From what I've read on social engineering and communications theory a slower speaker is generally perceived as more calm, confident, and deliberate whereas fast talkers are often perceived as being more anxious.
Also, alteration of tones is a tactic often used to add subtle influence to the delivery of key words and concepts.
It looks like you genuinely believe that two people talking face to face would not be subjected to exploitation.
The book exactly talks about how exploitation in this context had been thriving even before Computer and Network Security became a thing.
In computer setting, an adversary still needs to do factorization to crack keys or priming the victim's computing machinery, both of which require advanced knowledge in science and technologies mind you, to do the exploits.
But for people, they come with beliefs, cultural and social biases, personal habits, and ignorance which are not too hard to discern, making human factor in systems a larger risk.
Since I do a lot of work in PCI (Ecommerce / Orders / Credit Cards) I've learned that the most secure systems never allow the human user to access decrypted data. That things like tokenization work, and it's far better to give an abstraction of a credit card for tech support and developers to work with than the actual card even though on the surface it seems like it's not a big deal.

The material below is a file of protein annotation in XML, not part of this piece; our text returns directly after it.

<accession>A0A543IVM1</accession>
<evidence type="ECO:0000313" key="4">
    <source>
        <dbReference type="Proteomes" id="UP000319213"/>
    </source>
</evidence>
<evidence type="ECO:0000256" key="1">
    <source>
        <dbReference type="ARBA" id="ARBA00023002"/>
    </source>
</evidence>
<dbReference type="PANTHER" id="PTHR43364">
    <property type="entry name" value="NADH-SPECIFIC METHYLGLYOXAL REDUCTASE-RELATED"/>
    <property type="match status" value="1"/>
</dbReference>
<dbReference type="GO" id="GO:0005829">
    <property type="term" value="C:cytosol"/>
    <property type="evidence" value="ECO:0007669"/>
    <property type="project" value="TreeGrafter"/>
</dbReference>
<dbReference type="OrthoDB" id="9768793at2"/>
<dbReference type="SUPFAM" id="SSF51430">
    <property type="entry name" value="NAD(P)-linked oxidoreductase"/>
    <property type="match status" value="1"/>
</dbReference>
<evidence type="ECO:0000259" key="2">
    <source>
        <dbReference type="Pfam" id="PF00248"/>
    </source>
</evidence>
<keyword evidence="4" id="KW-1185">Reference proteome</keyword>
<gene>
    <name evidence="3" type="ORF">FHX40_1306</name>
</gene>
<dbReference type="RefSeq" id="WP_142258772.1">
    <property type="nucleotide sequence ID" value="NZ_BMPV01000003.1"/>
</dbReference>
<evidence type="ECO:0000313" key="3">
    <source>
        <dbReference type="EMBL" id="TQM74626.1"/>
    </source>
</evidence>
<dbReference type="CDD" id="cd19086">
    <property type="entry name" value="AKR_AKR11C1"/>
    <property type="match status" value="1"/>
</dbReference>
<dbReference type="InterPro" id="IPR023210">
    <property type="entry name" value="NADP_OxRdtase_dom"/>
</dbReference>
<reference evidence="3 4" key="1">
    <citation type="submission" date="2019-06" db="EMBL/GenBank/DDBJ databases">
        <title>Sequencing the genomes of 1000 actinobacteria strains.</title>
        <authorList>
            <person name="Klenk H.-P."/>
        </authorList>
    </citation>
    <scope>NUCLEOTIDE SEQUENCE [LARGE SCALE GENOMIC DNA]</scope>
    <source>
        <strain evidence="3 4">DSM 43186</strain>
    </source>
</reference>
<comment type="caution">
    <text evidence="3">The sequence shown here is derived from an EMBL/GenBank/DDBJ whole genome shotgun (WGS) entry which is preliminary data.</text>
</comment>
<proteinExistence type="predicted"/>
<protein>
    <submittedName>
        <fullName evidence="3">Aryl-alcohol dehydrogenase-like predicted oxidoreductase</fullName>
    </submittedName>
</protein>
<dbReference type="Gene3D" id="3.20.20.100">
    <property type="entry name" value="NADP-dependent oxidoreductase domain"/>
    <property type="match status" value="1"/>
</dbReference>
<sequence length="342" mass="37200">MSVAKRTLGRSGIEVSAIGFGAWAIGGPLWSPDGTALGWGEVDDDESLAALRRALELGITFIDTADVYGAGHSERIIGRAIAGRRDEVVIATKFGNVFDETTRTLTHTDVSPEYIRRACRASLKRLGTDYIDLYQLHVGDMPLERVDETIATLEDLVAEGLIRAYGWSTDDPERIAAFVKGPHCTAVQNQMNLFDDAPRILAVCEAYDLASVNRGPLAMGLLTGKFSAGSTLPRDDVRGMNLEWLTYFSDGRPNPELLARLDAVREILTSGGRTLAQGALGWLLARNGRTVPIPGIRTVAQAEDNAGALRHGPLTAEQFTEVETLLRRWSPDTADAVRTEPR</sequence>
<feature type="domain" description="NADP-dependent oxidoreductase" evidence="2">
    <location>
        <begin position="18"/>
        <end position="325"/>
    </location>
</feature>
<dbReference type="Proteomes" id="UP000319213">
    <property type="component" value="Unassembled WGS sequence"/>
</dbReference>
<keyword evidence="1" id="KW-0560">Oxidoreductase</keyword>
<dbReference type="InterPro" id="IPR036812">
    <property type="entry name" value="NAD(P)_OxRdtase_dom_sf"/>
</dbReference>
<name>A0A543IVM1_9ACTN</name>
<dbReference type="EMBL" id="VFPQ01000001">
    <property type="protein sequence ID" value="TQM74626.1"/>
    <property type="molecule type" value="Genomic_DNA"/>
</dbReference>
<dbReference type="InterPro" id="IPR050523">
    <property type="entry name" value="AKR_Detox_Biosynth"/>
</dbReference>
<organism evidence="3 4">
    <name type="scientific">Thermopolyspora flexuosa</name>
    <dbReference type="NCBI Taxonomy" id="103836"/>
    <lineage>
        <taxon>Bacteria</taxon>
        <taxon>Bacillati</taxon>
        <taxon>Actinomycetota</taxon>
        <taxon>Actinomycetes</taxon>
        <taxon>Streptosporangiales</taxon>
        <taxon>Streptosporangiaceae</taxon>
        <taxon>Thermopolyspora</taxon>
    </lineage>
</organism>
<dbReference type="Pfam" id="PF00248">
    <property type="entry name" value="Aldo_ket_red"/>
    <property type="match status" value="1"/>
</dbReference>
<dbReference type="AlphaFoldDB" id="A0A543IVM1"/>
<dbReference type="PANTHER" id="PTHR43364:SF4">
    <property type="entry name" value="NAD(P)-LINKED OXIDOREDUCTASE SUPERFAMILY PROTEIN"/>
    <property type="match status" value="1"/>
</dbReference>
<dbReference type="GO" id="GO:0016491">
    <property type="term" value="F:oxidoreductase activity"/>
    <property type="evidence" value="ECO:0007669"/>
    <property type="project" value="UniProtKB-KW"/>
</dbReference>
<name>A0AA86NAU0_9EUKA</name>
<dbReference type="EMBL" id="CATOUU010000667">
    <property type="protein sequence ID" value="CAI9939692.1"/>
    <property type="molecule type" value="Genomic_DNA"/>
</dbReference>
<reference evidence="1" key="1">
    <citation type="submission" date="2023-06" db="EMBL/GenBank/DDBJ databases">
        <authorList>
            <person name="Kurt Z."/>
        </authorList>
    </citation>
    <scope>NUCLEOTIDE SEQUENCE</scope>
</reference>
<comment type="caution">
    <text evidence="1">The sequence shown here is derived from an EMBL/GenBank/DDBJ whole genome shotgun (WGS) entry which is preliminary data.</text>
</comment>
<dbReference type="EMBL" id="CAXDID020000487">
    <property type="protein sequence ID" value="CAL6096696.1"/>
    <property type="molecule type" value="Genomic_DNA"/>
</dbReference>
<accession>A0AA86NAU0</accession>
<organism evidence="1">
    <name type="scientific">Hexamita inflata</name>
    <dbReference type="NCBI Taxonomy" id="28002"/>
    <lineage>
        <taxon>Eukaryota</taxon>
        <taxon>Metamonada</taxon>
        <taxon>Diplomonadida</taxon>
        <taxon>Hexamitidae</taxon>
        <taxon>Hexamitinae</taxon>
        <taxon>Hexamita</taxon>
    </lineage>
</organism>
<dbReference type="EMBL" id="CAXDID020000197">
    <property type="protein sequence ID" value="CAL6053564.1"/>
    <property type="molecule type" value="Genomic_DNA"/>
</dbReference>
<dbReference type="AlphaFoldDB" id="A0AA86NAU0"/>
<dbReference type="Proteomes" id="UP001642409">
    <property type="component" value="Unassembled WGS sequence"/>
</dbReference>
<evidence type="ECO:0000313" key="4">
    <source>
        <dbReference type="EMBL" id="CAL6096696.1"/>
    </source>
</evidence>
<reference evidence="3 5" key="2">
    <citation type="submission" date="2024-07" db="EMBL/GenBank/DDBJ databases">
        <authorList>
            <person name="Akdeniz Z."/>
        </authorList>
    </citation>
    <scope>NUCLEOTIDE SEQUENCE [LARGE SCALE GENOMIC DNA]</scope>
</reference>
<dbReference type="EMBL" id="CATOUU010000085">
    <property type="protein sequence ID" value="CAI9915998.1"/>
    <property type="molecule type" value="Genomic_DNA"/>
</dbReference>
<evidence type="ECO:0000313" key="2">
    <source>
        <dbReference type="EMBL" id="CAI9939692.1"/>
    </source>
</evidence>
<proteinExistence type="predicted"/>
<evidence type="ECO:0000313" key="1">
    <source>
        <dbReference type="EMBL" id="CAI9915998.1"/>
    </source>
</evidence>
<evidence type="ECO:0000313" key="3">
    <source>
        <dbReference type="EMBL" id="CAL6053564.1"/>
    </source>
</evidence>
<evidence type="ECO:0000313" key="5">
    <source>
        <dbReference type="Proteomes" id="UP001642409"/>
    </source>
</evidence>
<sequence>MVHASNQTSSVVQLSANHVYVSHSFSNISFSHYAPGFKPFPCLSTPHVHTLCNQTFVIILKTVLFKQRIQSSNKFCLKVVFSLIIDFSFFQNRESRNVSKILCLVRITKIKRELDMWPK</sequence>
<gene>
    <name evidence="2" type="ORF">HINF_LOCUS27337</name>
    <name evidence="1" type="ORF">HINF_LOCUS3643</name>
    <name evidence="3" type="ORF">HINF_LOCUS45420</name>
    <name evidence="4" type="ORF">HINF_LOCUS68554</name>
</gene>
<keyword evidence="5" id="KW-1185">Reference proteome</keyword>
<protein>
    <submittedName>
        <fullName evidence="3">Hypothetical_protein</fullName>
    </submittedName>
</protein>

If you are designing a system and at any point think, "This data is okay for the user to access because they can't (share/steal/walk out of the building with) it." You should seriously read the book I mentioned above. It really is impossible for you to imagine all of the very logical scenarios that would lead a janitor to keep a door unlocked. In fact, I can already think of a handful of reason why, if I were a janitor, I would keep that door unlocked because of a sticky note.
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